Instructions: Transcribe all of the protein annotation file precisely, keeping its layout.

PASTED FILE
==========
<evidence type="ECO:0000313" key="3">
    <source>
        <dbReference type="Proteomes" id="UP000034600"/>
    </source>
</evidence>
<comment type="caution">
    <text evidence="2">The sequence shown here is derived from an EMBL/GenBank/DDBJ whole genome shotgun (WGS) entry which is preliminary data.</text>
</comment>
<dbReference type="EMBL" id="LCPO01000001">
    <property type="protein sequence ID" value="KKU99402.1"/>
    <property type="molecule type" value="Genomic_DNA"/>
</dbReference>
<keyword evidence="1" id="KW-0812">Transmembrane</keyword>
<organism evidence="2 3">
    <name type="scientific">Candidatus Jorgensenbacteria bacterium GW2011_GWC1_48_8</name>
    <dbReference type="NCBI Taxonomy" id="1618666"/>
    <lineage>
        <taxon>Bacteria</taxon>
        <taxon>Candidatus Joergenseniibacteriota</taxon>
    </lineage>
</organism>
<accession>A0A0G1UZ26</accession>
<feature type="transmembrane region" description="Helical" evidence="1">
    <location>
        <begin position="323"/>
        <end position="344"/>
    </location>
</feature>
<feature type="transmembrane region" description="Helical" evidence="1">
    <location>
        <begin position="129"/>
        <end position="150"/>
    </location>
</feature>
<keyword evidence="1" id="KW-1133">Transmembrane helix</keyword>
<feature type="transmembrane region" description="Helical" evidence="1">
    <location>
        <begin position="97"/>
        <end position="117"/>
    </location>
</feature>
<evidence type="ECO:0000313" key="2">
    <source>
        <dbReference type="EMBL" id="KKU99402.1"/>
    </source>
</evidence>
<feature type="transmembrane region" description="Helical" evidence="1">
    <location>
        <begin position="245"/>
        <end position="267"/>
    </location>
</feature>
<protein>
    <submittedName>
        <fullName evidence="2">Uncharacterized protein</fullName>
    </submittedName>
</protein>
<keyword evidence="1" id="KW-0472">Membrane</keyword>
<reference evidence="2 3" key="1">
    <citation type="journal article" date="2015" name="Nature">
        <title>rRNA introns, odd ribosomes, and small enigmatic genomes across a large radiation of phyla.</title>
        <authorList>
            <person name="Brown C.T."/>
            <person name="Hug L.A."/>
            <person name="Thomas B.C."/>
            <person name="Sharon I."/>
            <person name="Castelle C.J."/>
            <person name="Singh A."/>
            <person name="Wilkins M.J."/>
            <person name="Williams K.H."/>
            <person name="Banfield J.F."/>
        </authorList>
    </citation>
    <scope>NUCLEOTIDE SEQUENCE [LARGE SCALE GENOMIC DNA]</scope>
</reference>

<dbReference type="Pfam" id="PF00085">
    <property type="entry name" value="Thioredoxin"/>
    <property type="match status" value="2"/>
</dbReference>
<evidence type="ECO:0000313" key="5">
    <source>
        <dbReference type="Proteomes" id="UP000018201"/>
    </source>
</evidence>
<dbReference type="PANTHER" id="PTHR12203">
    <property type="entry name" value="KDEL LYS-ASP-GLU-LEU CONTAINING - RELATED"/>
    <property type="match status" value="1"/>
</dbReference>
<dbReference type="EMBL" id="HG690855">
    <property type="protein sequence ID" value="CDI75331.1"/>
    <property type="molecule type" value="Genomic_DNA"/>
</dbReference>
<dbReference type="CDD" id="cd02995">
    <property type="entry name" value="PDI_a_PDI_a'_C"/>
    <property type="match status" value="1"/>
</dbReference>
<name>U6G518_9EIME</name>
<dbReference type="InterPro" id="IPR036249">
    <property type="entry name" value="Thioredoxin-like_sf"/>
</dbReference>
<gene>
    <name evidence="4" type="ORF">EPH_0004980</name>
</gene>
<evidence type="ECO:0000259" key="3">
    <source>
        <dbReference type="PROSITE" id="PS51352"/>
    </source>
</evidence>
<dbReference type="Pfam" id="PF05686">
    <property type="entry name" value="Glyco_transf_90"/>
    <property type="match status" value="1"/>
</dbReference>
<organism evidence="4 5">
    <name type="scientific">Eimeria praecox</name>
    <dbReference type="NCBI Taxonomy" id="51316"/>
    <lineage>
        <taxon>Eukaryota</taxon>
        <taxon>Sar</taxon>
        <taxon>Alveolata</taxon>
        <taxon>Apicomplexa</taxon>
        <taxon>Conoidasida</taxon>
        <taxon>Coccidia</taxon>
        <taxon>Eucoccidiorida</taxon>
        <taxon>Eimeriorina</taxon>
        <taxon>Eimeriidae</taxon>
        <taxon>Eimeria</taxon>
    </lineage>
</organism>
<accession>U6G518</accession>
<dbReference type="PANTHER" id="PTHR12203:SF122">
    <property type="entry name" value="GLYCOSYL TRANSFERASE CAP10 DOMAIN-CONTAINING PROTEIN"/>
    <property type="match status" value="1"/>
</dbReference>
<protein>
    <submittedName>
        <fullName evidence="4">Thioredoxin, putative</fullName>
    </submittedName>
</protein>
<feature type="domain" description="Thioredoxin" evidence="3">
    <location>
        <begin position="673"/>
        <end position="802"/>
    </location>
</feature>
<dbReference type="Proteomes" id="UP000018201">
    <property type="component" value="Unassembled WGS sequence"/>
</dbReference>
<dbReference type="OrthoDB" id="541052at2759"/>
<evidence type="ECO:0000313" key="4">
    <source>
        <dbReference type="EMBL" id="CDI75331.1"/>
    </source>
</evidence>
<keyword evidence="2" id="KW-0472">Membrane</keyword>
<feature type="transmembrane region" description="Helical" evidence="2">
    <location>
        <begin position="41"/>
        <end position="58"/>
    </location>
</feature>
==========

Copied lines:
<evidence type="ECO:0000313" key="3">
    <source>
        <dbReference type="Proteomes" id="UP000034600"/>
    </source>
</evidence>
<comment type="caution">
    <text evidence="2">The sequence shown here is derived from an EMBL/GenBank/DDBJ whole genome shotgun (WGS) entry which is preliminary data.</text>
</comment>
<dbReference type="EMBL" id="LCPO01000001">
    <property type="protein sequence ID" value="KKU99402.1"/>
    <property type="molecule type" value="Genomic_DNA"/>
</dbReference>
<keyword evidence="1" id="KW-0812">Transmembrane</keyword>
<organism evidence="2 3">
    <name type="scientific">Candidatus Jorgensenbacteria bacterium GW2011_GWC1_48_8</name>
    <dbReference type="NCBI Taxonomy" id="1618666"/>
    <lineage>
        <taxon>Bacteria</taxon>
        <taxon>Candidatus Joergenseniibacteriota</taxon>
    </lineage>
</organism>
<accession>A0A0G1UZ26</accession>
<feature type="transmembrane region" description="Helical" evidence="1">
    <location>
        <begin position="323"/>
        <end position="344"/>
    </location>
</feature>
<feature type="transmembrane region" description="Helical" evidence="1">
    <location>
        <begin position="129"/>
        <end position="150"/>
    </location>
</feature>
<keyword evidence="1" id="KW-1133">Transmembrane helix</keyword>
<feature type="transmembrane region" description="Helical" evidence="1">
    <location>
        <begin position="97"/>
        <end position="117"/>
    </location>
</feature>
<evidence type="ECO:0000313" key="2">
    <source>
        <dbReference type="EMBL" id="KKU99402.1"/>
    </source>
</evidence>
<feature type="transmembrane region" description="Helical" evidence="1">
    <location>
        <begin position="245"/>
        <end position="267"/>
    </location>
</feature>
<protein>
    <submittedName>
        <fullName evidence="2">Uncharacterized protein</fullName>
    </submittedName>
</protein>
<keyword evidence="1" id="KW-0472">Membrane</keyword>
<reference evidence="2 3" key="1">
    <citation type="journal article" date="2015" name="Nature">
        <title>rRNA introns, odd ribosomes, and small enigmatic genomes across a large radiation of phyla.</title>
        <authorList>
            <person name="Brown C.T."/>
            <person name="Hug L.A."/>
            <person name="Thomas B.C."/>
            <person name="Sharon I."/>
            <person name="Castelle C.J."/>
            <person name="Singh A."/>
            <person name="Wilkins M.J."/>
            <person name="Williams K.H."/>
            <person name="Banfield J.F."/>
        </authorList>
    </citation>
    <scope>NUCLEOTIDE SEQUENCE [LARGE SCALE GENOMIC DNA]</scope>
</reference>

<dbReference type="Pfam" id="PF00085">
    <property type="entry name" value="Thioredoxin"/>
    <property type="match status" value="2"/>
</dbReference>
<evidence type="ECO:0000313" key="5">
    <source>
        <dbReference type="Proteomes" id="UP000018201"/>
    </source>
</evidence>
<dbReference type="PANTHER" id="PTHR12203">
    <property type="entry name" value="KDEL LYS-ASP-GLU-LEU CONTAINING - RELATED"/>
    <property type="match status" value="1"/>
</dbReference>
<dbReference type="EMBL" id="HG690855">
    <property type="protein sequence ID" value="CDI75331.1"/>
    <property type="molecule type" value="Genomic_DNA"/>
</dbReference>
<dbReference type="CDD" id="cd02995">
    <property type="entry name" value="PDI_a_PDI_a'_C"/>
    <property type="match status" value="1"/>
</dbReference>
<name>U6G518_9EIME</name>
<dbReference type="InterPro" id="IPR036249">
    <property type="entry name" value="Thioredoxin-like_sf"/>
</dbReference>
<gene>
    <name evidence="4" type="ORF">EPH_0004980</name>
</gene>
<evidence type="ECO:0000259" key="3">
    <source>
        <dbReference type="PROSITE" id="PS51352"/>
    </source>
</evidence>
<dbReference type="Pfam" id="PF05686">
    <property type="entry name" value="Glyco_transf_90"/>
    <property type="match status" value="1"/>
</dbReference>
<organism evidence="4 5">
    <name type="scientific">Eimeria praecox</name>
    <dbReference type="NCBI Taxonomy" id="51316"/>
    <lineage>
        <taxon>Eukaryota</taxon>
        <taxon>Sar</taxon>
        <taxon>Alveolata</taxon>
        <taxon>Apicomplexa</taxon>
        <taxon>Conoidasida</taxon>
        <taxon>Coccidia</taxon>
        <taxon>Eucoccidiorida</taxon>
        <taxon>Eimeriorina</taxon>
        <taxon>Eimeriidae</taxon>
        <taxon>Eimeria</taxon>
    </lineage>
</organism>
<accession>U6G518</accession>
<dbReference type="PANTHER" id="PTHR12203:SF122">
    <property type="entry name" value="GLYCOSYL TRANSFERASE CAP10 DOMAIN-CONTAINING PROTEIN"/>
    <property type="match status" value="1"/>
</dbReference>
<protein>
    <submittedName>
        <fullName evidence="4">Thioredoxin, putative</fullName>
    </submittedName>
</protein>
<feature type="domain" description="Thioredoxin" evidence="3">
    <location>
        <begin position="673"/>
        <end position="802"/>
    </location>
</feature>
<dbReference type="Proteomes" id="UP000018201">
    <property type="component" value="Unassembled WGS sequence"/>
</dbReference>
<dbReference type="OrthoDB" id="541052at2759"/>
<evidence type="ECO:0000313" key="4">
    <source>
        <dbReference type="EMBL" id="CDI75331.1"/>
    </source>
</evidence>
<keyword evidence="2" id="KW-0472">Membrane</keyword>
<feature type="transmembrane region" description="Helical" evidence="2">
    <location>
        <begin position="41"/>
        <end position="58"/>
    </location>
</feature>